Talking about SexualityResearch suggests a number of reasons why professionals are reluctant to talk about sexuality. Sexuality is seen as dangerous and something to be controlled, therefore the primary motivation for staff is to protect themselves from allegations of professional misconduct1. Other themes from research with staff include: feeling embarrassed to talk about the topic; assuming service users will raise the issue; not wanting to upset or embarrass the service user; a lack of resources or time; fear that discussions may be used as a source of sexual stimulation; staff assuming there was nothing to address; and not feeling trained or confident to open a discussion about these issues 1, 2, 3. Higgins et al (2008) highlights that services are often focussed on protecting service users from embarrassment, distress or poor decision making, but if we solely do this we are in danger of infringing their rights to information and freedom 1. For example, many service users have experienced professionals and families advising against marriage and worries about its negative impact, with-out highlighting the many potential positive effects of a relationship2. Such examples and research demonstrate how services can “perpetuate practices that marginalize, discriminate and socially exclude service users as ‘sexual citizens’” (p.315)1. Research with service users show that they are not opposed to talking to staff about issues of sexuality and believe that these discussions would be helpful. More recently, service users stated that they not only wanted to be asked about these issues, but expected staff to initiate the conversation and provide support, advice and education1, 2, 3, 4. When service user’s felt heard and understood, they reported feeling supported and empowered3 and benefited from attending sexual health education programmes that were facilitated in a sensitive and supportive approach6.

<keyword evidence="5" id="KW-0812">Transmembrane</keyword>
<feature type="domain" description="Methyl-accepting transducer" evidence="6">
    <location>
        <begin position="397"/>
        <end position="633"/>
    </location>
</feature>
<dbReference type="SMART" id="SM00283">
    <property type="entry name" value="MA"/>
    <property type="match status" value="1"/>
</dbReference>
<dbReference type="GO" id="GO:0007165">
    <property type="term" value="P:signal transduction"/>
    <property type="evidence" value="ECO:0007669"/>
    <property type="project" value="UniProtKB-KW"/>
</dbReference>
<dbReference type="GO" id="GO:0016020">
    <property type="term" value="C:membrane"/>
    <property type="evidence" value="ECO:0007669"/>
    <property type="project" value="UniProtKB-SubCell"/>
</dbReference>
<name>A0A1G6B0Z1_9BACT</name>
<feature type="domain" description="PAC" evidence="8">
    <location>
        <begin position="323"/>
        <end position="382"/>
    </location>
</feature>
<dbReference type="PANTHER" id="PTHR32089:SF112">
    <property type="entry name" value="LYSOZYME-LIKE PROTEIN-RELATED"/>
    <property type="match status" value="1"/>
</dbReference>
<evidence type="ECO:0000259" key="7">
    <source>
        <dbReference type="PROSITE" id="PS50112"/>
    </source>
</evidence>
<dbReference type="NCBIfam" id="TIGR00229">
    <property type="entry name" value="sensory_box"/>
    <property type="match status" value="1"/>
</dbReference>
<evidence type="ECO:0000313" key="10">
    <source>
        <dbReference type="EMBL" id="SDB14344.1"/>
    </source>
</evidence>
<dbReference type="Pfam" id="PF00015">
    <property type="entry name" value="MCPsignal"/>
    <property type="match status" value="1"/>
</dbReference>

ImplicationsBy not asking about sexuality we are inadvertently conveying the message that this is not an important part of life and therefore we neglect the whole person. If we are not asking about sexuality, we are also at risk of neglecting sexual health issues. In addition, if we are failing to address heterosexual needs it is likely that we are also ignoring diversity needs regarding culture and sexual orientation. This is particularly important as research suggests that experiences of discrimination can result in mental health difficulties amongst gay, lesbian and bi-sexual people7. Further, if services are to be holistic and take seriously a person’s sexuality, it seems vital for sexual problems resulting from medication to be identified and addressed. In conclusion, as professionals we need to reflect on our own beliefs, values and attitudes towards sexuality and mental health, and consider how this impacts on our interactions with service users to ensure we do not impose our own beliefs and values on service users.
- Higgins, A., Barker, P & Begley, C.M. (2008). Veiling sexualities: A grounded theory of mental health nurses responses to issues of sexuality. Journal of Advanced Nursing 62 (3), 307 – 317.
- McCann, E. (2003). Exploring sexual and relationship possibilities for people with psychosis: A review of the literature. Journal of Psychiatric Mental health Nursing, 10, 640 – 649.
- Volman, L & Landeen, J. (2007). Uncovering the sexual self in people with schizophrenia. Journal of Psychiatric Mental health Nursing, 14, 411 – 417.
- McCann, E (2000). The expression of sexuality in people with psychosis: Breaking the taboos. Journal of Advanced nursing, 32 (1), 132 – 138.
- Kelly, D, L. & Conley, R. (2004). Sexuality and Schizophrenia: A Review. Schizophrenia Bulletin, 30 (4), 767 – 779.
- Higgins, A., Barker, P & Begley, C.M. (2006). Sexual health education for people with mental health problems: What can we learn from the literature? Journal of Psychiatric and mental Health nursing, 13, 687 – 697.
- Scott, S. D., Pringle, A. & Lumsdaine, C. (2004). Sexual exclusion: Homophobia and health inequality. UK: Gay Men’s Health Network.